Transparency News 10/30/19



October 30, 2019


Follow us on Facebook and Twitter
Contact us at


state & local news stories


"[A Suffolk school board member said] he felt unprepared to vote on matters before the board because members had only received the agenda packets earlier that day."

A $1.7 million defamation lawsuit filed against C-Ville Weekly, reporter Lisa Provence, and University of Virginia professor and activist Jalane Schmidt was thrown out Monday afternoon. A March article on the 13 parties who filed a lawsuit over Charlottesville’s Confederate statues rankled plaintiff Edward Dickenson Tayloe II. The article described the Tayloe family as “one of the largest slave-owning dynasties in Virginia.” The article also includes a quote from Jalane Schmidt: “For generations this family has been roiling the lives of black people, and this is what [plaintiff Tayloe] chooses to pursue.” Tayloe filed suit, claiming that being portrayed as a racist caused him emotional distress, humiliation, professional and business harm. But Judge Claude Rowwell granted the demurrer motion, stating neither the article nor the quote qualified as libel. He also pointed out that Tayloe became a public figure when he joined the lawsuit.

The case of the missing Radford University Tartans remains without a culprit, but details are emerging about administrative displeasure with the school newspaper’s front-page photo. Emails obtained by The Roanoke Times show administrators — including President Brian Hemphill — weren’t happy with the cover of the Sept. 18 edition. A photo accompanying a news obituary on school Criminal Justice Department Chairman Steve Tibbetts depicted him and his daughter in front of a street sign bearing their last name. The street is marked as a dead end. That upset administrators. Tartan staffers said Tibbetts’ widow provided the photo. Tartain Editor-in-Chief Dylan Lepore said papers missing from a few racks wouldn’t have raised eyebrows, but staff members concluded that approximately 1,000 of 1,500 copies of the edition were gone from as many as 22 of 32 racks around campus in less than 24 hours.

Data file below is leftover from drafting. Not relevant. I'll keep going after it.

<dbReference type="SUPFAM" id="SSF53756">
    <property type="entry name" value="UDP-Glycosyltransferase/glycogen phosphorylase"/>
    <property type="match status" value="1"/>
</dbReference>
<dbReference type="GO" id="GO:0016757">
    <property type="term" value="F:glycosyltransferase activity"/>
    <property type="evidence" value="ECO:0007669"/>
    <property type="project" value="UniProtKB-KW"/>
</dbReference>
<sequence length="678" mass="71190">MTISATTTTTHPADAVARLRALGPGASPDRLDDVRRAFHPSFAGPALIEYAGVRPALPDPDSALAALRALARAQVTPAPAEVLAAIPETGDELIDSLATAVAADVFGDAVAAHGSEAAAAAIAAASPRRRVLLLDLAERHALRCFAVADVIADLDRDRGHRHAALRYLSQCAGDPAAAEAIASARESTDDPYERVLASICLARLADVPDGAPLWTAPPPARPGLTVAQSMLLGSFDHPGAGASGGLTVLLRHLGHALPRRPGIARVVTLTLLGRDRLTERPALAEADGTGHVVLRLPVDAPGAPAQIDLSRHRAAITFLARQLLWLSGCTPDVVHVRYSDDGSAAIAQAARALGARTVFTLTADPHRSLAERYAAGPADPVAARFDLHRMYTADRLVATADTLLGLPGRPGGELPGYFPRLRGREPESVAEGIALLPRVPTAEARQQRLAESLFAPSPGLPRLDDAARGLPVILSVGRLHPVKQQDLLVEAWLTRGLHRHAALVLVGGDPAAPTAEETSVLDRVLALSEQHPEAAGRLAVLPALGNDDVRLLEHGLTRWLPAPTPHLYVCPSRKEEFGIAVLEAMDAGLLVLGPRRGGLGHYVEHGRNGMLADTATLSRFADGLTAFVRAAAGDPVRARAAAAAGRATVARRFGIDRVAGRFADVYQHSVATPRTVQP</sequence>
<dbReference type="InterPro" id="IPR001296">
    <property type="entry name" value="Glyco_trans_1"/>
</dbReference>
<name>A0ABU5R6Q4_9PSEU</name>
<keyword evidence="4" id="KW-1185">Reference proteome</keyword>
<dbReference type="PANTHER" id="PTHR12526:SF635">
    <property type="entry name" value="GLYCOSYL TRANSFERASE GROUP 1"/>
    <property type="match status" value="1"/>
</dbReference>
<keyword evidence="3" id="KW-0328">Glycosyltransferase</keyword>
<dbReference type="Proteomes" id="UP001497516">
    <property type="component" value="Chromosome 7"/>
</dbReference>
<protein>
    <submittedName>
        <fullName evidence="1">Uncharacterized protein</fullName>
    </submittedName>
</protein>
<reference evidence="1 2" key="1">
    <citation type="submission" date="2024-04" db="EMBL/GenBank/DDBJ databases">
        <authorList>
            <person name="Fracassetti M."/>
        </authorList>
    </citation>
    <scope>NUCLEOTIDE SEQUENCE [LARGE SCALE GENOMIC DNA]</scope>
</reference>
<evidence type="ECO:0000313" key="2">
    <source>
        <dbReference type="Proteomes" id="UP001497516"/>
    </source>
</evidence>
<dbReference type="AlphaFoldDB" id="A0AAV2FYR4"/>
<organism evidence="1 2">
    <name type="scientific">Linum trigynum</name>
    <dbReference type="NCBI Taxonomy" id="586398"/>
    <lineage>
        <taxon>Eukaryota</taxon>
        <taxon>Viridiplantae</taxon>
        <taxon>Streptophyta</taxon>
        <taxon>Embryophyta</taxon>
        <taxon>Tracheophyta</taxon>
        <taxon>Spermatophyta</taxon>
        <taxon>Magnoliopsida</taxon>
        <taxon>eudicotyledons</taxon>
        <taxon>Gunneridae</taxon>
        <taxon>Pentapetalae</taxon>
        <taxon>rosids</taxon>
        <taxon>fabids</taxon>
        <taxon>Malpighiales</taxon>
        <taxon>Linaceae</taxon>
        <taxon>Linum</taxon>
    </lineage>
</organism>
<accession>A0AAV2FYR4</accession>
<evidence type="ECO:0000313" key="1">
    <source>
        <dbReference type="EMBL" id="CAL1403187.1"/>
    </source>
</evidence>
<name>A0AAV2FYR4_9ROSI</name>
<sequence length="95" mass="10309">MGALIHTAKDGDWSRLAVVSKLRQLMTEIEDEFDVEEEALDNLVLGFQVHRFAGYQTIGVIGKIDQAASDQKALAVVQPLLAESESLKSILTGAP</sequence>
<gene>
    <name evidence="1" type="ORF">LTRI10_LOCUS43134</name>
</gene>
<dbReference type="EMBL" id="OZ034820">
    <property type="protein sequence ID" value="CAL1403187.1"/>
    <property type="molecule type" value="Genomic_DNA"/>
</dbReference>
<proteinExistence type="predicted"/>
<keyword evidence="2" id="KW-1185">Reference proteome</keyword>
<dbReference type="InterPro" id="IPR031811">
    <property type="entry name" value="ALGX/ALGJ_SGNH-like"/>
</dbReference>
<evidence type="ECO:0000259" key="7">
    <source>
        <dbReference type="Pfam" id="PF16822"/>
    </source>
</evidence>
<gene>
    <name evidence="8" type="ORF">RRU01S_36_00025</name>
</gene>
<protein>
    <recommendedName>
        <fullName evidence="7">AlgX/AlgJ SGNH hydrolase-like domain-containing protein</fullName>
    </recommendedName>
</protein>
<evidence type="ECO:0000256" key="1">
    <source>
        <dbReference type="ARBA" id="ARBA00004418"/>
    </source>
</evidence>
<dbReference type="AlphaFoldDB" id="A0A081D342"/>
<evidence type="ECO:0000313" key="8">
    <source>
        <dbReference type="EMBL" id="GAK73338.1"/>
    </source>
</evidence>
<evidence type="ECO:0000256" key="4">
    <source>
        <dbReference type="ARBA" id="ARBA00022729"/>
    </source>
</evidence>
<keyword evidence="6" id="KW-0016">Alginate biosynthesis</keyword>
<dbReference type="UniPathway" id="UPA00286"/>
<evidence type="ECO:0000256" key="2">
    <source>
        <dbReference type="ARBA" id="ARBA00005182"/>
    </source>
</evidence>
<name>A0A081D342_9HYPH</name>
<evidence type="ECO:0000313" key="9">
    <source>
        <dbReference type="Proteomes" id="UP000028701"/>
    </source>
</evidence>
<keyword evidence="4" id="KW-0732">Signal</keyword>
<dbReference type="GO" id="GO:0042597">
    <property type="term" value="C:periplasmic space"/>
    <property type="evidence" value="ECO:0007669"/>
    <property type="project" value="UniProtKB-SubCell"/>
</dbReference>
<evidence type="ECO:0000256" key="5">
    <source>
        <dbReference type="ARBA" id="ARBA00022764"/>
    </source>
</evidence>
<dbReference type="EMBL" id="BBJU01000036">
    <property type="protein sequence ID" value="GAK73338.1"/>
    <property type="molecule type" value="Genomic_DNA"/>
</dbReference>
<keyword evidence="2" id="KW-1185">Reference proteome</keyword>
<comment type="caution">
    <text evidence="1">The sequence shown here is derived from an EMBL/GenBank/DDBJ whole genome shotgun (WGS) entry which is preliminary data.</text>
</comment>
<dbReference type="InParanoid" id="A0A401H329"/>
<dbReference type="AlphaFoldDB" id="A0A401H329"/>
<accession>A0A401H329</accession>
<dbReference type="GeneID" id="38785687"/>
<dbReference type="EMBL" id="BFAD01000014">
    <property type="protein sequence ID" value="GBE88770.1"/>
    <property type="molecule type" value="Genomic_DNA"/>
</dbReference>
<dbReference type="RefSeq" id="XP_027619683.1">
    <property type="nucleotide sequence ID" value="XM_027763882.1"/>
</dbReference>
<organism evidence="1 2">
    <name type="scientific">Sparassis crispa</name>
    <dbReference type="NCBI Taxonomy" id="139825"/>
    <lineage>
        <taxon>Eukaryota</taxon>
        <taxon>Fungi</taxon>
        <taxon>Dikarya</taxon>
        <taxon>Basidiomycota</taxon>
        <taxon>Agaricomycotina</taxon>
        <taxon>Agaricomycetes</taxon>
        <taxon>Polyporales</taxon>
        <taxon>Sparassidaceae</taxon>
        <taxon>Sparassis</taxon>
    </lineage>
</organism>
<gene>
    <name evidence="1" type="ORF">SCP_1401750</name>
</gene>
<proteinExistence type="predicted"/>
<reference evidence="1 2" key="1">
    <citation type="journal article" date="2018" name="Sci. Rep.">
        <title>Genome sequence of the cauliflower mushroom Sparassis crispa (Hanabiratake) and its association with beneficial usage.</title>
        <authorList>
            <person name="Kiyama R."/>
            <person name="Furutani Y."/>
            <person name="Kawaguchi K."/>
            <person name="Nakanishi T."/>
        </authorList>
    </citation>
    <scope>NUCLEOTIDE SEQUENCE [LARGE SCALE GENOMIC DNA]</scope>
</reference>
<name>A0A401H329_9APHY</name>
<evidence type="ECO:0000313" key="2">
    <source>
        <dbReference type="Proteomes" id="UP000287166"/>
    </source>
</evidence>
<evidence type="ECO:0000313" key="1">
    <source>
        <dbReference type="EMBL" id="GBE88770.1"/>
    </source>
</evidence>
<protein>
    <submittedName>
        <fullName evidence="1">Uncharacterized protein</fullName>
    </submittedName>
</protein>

The Roanoke Times

After receiving criticism for appointing Front Royal Interim Mayor Matt Tederick as the soon-to-be interim town manager, councilmen defended their decision. After exiting a closed session on Monday, the council approved Tederick’s contract by a 5-1 vote with Councilman Eugene Tewalt dissenting. Tederick confirmed over the phone Tuesday that he will earn a $12,500 monthly salary and a $300 monthly car allowance, adding that he will work on a contractual basis and not be a town employee. The contract will become effective Nov. 9 with a July 1 end date.
The Northern Virginia Daily

The Suffolk School Board’s Policy Review Committee is looking to ensure that agendas get to the board and public in a timely manner. Board Vice Chairwoman Dr. Judith Brooks-Buck, who along with Sherri Story serves on the committee, noted that agendas typically have been provided to the board and to the public a week ahead of time. But with an illness in the family of the board’s clerk, Cynthia Chavis — who has since resigned — she had not been able to get those out in a timely manner, and, at the board’s last regular meeting earlier in October, Tyron Riddick noted that he felt unprepared to vote on matters before the board because members had only received the agenda packets earlier that day.
Suffolk News-Herald